Praise for Harry the Poisonous Centipede:
“A real ground level story that rockets along on hundreds of legs…Bug fans will love this.” – Kidstuff School Books RTE Guide
Praise for Tiger, Tiger:
“Tiger, Tiger burns brightly to the very last page, and long afterwards too.” – Michael Morpurgo
Praise for The Indian in the Cupboard:
“An assured piece of storytelling, well able to stand comparison with older classics.” – Times Educational Supplement
“Enthralling and hair-raising reading.” – TLS
Praise for The Secret of the Indian:
“There have been many famous stories in which children’s toys come alive: this book is in the same great tradition.” -School Library Association.
Harry the Poisonous Centipede is now quite brave, but nothing can prepare him for this next adventure! He and best friend George are lost in a new and even scarier no-top world. Far from home, across the no-end puddle, they must negotiate a strange treeless cold desert, a Nest of Hoo-Mins, lots of noise-hurt and terrifying hairy-yowlers!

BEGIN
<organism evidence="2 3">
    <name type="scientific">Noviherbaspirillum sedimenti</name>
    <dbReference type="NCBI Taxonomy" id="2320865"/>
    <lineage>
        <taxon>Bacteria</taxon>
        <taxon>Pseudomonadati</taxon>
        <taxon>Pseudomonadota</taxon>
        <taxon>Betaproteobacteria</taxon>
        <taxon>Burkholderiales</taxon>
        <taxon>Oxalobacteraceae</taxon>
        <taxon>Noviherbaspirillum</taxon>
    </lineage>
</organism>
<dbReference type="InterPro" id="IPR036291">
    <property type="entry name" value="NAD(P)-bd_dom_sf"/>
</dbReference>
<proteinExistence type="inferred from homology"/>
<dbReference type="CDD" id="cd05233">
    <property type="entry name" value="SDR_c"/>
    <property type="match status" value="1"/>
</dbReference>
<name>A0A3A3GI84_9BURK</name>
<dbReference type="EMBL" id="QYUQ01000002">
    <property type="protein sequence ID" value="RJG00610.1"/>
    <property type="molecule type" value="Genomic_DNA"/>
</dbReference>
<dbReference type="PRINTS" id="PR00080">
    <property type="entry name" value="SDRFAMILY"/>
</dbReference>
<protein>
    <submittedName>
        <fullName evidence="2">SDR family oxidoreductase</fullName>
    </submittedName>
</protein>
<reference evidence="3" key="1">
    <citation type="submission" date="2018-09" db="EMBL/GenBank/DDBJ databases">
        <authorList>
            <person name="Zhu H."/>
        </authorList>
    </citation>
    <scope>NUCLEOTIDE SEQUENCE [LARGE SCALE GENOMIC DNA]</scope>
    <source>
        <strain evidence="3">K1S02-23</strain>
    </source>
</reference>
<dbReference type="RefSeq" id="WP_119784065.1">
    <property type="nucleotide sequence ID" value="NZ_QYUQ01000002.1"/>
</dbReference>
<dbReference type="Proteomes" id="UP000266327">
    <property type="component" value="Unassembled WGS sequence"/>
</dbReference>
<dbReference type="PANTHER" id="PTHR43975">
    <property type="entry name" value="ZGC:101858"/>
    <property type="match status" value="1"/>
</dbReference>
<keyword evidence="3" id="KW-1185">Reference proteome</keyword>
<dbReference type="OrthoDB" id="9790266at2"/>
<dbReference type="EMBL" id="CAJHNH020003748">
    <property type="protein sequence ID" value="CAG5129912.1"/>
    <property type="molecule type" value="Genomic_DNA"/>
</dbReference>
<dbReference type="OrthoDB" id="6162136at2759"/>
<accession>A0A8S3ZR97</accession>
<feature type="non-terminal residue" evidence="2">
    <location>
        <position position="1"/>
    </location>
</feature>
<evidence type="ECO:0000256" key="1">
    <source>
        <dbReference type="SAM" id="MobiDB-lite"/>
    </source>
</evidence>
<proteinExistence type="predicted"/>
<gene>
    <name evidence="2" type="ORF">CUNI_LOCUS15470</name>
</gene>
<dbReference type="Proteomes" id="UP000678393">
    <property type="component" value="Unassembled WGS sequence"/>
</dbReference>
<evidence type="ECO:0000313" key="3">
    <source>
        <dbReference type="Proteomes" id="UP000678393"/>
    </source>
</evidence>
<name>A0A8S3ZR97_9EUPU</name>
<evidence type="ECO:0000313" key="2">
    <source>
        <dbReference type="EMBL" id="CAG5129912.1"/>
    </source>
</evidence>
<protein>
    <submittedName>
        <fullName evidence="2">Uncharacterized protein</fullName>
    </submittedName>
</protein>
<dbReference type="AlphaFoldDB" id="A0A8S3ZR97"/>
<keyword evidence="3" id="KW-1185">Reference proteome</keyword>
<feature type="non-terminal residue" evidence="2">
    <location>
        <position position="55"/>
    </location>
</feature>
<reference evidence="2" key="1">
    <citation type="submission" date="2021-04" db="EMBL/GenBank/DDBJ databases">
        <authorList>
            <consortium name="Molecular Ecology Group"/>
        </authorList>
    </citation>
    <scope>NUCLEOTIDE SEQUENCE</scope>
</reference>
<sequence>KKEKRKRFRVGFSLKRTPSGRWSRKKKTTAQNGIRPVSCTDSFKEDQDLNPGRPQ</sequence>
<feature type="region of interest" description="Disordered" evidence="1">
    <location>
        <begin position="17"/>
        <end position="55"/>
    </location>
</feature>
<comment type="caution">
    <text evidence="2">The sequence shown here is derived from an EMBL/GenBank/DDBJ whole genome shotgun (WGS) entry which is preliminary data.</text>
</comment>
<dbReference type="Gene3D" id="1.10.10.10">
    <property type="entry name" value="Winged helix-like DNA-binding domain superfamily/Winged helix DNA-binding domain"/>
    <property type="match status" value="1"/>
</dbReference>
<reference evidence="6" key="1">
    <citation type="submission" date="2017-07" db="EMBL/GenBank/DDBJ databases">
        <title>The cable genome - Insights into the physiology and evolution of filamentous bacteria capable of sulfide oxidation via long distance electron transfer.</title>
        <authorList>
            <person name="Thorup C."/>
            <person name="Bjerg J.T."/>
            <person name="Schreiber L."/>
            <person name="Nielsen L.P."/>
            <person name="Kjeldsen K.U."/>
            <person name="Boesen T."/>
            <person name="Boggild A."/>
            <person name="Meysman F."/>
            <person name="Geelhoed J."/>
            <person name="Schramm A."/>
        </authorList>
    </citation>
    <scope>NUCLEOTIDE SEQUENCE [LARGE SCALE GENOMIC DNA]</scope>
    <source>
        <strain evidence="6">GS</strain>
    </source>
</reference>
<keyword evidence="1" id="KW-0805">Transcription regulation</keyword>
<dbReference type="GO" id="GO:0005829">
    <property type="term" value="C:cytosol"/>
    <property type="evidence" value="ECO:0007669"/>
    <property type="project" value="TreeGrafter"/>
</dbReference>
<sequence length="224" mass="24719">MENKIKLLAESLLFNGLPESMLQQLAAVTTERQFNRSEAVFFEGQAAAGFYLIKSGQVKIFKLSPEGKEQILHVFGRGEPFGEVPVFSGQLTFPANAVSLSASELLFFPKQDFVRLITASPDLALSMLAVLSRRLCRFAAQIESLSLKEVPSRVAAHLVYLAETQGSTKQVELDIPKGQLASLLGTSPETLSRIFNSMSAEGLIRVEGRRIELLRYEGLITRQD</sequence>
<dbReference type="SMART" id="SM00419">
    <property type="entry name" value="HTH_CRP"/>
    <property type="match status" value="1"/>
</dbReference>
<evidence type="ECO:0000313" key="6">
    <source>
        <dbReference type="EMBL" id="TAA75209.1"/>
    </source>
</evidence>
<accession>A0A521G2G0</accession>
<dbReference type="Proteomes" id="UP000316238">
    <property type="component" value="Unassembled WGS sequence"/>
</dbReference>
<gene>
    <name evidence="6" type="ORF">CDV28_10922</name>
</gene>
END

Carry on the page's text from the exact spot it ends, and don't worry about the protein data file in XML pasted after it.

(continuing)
Harry woke up first. The straight-up-hard thing was jiggling. It was moving.
“What’s happening?” asked George in alarm.
“I don’t know. We’re moving.” Harry replied.
“Where are we? We’re not where we were last night!” crackled George.
“I told you! This is a can’t -get-out!”
Harry and George face the toughest adventure yet when they are shipped West in a crate of bananas. Far across the no-end puddle, miles away from home, they must find a way to survive the bitter cold and hide from the hundreds of Hoo-Mins do-diddling around them. They run away as fast as they can, but inadvertently squirm into a Hoo-Min Nest and come face to face with a hairy-yowler!
All Harry wants is to go home to his mother, and tell her how much he warm-hearts her before her time comes to “stop”. But before they can even start the perilous journey home, they must escape the Nest and go out into the no-top world. Yet this particular Hoo-Min is fascinated by insects, and wants nothing more than to add some poisonous centipedes to his collection…